Growing up, I didn't even know about Lent. The Pentecostal congregational style of discipleship was based on a few things: the Bible, prayers (public and private) and the work of the Holy Spirit (healings, prophecy, fillings, etc.).
There was a lot of activity, but there wasn't a lectionary-based movement from year to year. I remember times of fasting, but they were not in the context of traditional seasons and were called upon by the church leadership from time to time.
Three years ago, I found myself going to a Methodist church. I've had time to slowly acclimate to the traditional forms, and I've grown to love them. Why?
1. They remind us each year of some of the most important themes of Christianity.
Never miss a local story.
2. I also like it that the reading of the whole Bible is possible if one follows the lectionary for a few years.
3. Repetition is the Mother of All Learning (I learned that in Russian language class, and it is true), and repetition each year helps me to try to get things right that have done wrong.
I participated in Lent for the first time last year. What was I going to give up? I figured it should not be something easily given, so I picked television. At the time I was watching a lot of comedy programming in the evenings, and I felt it would be hard to do. I like a challenge, so I did it. My wife decided that she would give up cheese (which turned out to be the hardest fast of all -- cheese is on EVERYTHING). I read more than I have ever read in that time period. It was a good time, and I felt my spirit lifting as I read about Christ's wilderness experience.
Now, Lent is upon me again. I asked my wife what we would be doing this year. She instantly mentioned that I should try giving up video games. She would give up desserts. I noticed that her options always have a health kick in them -- which isn't bad, God calls us to take care of our bodies (Romans 12:1, 1 Corinthians 6:19), so it works.
I felt that I needed something different this year, however, and I noticed a different nuance of Lent that appealed to me. Rather than merely stripping something away, I could add some small things that would bring me closer to God.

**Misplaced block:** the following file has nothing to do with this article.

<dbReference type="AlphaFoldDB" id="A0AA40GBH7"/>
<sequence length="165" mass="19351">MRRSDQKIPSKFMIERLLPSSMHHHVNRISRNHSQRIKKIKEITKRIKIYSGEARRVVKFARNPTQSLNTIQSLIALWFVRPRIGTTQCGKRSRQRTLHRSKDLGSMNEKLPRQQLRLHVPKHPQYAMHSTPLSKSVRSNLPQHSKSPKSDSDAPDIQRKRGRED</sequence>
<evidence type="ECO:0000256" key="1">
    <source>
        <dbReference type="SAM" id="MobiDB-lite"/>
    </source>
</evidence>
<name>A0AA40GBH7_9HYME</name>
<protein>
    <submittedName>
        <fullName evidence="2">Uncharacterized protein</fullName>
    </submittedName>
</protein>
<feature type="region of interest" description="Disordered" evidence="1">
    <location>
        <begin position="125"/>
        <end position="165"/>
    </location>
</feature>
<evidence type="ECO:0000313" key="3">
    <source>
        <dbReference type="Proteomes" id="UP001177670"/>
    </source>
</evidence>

Every week at youth group, I encourage young people to read their Bibles regularly, pray regularly and spend time with God. I find that in the midst of working the ministry, I often find myself paddling the boat, forgetting God has an engine on the back. I end up struggling quite a bit, and then I remember that I need to get back into the habit of regular Bible study and prayer. I'm not talking about what I do for youth group devotions or studying for the Confirmation class I teach. I'm not even talking about the Scripture I read as I write my articles for the local newspaper. I need to spend some time reading Scripture that will speak to my soul. It is for me alone; from God to my spirit. In my walk with God, I need words of life constantly.
So I started reading a youth devotional by Josh McDowell, and it is on my phone. I always have my phone so I never have an excuse not to read, and the devotional includes a basic prayer that I can read and make my own. I like that.
So this Lent, I have decided to add rather than subtract. I feel good about this and I'm excited where I'll go with my Lord this year.
Columnist Daniel Griswold is the director of youth at St. Andrew By-the-Sea United Methodist Church. Follow him at twitter.com/dannonhill. Read his blog at www.danielgriswold.wordpress.com.